Bremen, located in the northwest, is definitely not Germany’s most famous city. However, visitors who find their way here will certainly be surprised. And even rewarded since the historic old town – partly a UNESCO world heritage site – deems like the capital of a fairyland. And you’ll run into some fabulous creatures and fairy tale figures, indeed.
But there is far more to discover in this Free Hanseatic City.
Somehow Lübeck, Germany’s most ravishing city, has always reminded me of Venice. An innocently cute and relatively small city that used to possess such a political influence and economic power – reaching all over Europe and beyond.
Although Lübeck has incredibly beautiful buildings and alleys, seven church towers, three Nobel prize winners and world-famous marzipan, it does not suffer from destructive over-tourism. I don’t want to change that, however, I’d like to show you around one of Germany’s most ravishing cities.
Whether it’s the legal and formal stuff or the fun and quirky things – everyone should read this compilation before setting foot in Germany.I’m listing relevant figures and important rules and regulations as well as sometimes unpredicted peculiarities and fun facts to know before you go so that no unexpected surprise will impair your experience.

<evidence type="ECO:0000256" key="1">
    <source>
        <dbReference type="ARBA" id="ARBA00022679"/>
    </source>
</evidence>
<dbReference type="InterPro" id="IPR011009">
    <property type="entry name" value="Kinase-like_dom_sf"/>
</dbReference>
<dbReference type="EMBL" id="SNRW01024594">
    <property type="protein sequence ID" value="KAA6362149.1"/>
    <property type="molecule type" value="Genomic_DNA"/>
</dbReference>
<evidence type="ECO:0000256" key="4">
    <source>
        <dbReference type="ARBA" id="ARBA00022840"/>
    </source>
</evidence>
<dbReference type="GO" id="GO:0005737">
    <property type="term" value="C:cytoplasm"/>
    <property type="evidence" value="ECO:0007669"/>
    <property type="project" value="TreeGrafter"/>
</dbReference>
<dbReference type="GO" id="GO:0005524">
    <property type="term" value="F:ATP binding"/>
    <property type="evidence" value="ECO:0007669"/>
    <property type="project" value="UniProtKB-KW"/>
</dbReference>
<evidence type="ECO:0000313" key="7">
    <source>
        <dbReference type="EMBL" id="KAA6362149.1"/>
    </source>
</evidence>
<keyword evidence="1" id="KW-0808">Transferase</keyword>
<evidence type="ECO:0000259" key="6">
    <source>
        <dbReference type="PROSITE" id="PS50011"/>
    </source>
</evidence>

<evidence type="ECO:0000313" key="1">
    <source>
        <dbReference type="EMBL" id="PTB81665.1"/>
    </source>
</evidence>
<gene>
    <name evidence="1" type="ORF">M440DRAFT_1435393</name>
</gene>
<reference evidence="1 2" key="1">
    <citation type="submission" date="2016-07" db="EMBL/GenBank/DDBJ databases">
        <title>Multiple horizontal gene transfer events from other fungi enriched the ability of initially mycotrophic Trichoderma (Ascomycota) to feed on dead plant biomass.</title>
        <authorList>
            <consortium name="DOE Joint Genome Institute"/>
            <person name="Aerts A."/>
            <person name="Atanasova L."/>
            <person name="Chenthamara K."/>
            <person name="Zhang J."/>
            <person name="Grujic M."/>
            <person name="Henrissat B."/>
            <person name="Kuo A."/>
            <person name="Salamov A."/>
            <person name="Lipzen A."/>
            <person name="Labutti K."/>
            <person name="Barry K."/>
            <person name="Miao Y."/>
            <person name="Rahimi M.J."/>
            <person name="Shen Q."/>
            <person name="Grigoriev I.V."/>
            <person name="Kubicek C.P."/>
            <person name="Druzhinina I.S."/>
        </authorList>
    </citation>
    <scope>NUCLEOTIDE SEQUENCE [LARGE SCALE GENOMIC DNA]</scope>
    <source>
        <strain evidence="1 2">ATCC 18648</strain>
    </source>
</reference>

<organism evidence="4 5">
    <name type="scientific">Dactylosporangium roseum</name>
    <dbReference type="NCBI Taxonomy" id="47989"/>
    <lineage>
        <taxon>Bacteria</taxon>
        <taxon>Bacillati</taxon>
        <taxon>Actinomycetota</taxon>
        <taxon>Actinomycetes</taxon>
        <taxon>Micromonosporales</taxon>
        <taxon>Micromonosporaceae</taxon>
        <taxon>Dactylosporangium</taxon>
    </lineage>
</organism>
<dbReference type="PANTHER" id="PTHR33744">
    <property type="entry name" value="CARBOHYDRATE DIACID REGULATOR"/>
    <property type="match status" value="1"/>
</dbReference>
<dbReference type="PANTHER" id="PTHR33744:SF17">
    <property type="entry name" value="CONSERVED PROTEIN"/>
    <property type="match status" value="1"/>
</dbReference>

While international tourism to Germany is increasing, visitors rather stick to the clichés like beer and Lederhosen at Munich and a cruise on the river Mosel; or they hang out at the hip capital Berlin – instead of enjoying Island Hopping in Germany.
I guess that might be the reason why many people believe Germany is landlocked and don’t think about long coasts, two seas, and about 80 islands.
However, that’s exactly what Germany’s north has to offer – and many fascinating phenomenons like the tideland that comes with it. As a matter of fact, Germany’s shoreline is longer than the Portuguese one.
So what are you waiting for? Join me on my island hopping…in Germany!
A couple of weeks ago, I took you on a smooth ride across Berlin, Germany’s exciting capital, by bus #100. We started at the Alexanderplatz in the east and went westwards all the way to the former main train station Bahnhof Zoologischer Garten.
At the East Side Gallery, on this picture by street artist and wall painter Birgit Kinder you can see a Trabant – aka Trabi – one of two types of cars that were manufactured in the former GDR and everyone in the west made fun of. The Trabi is crashing through a wall – guess which one – and its license plate reads Nov 9, 89 – the date the gates to the west were open and the wall – and finally the GDR – came down.
In today’s post, let’s discover what you get to see and experience when you turn east at the Alexanderplatz – and walk right into the heart of the ex-capital of the former GDR – the German Democratic Republic.
“Why don’t you just come back in July?”, asks Kim, the representative at Fehmarn Tourismus, a savvy planner and organizer and as cute as a button. “We’d have a camper van at your disposal, this way, you could experience the island from a genuine, more rustic side”. “Oh….oh….kay, let me get back to you”.
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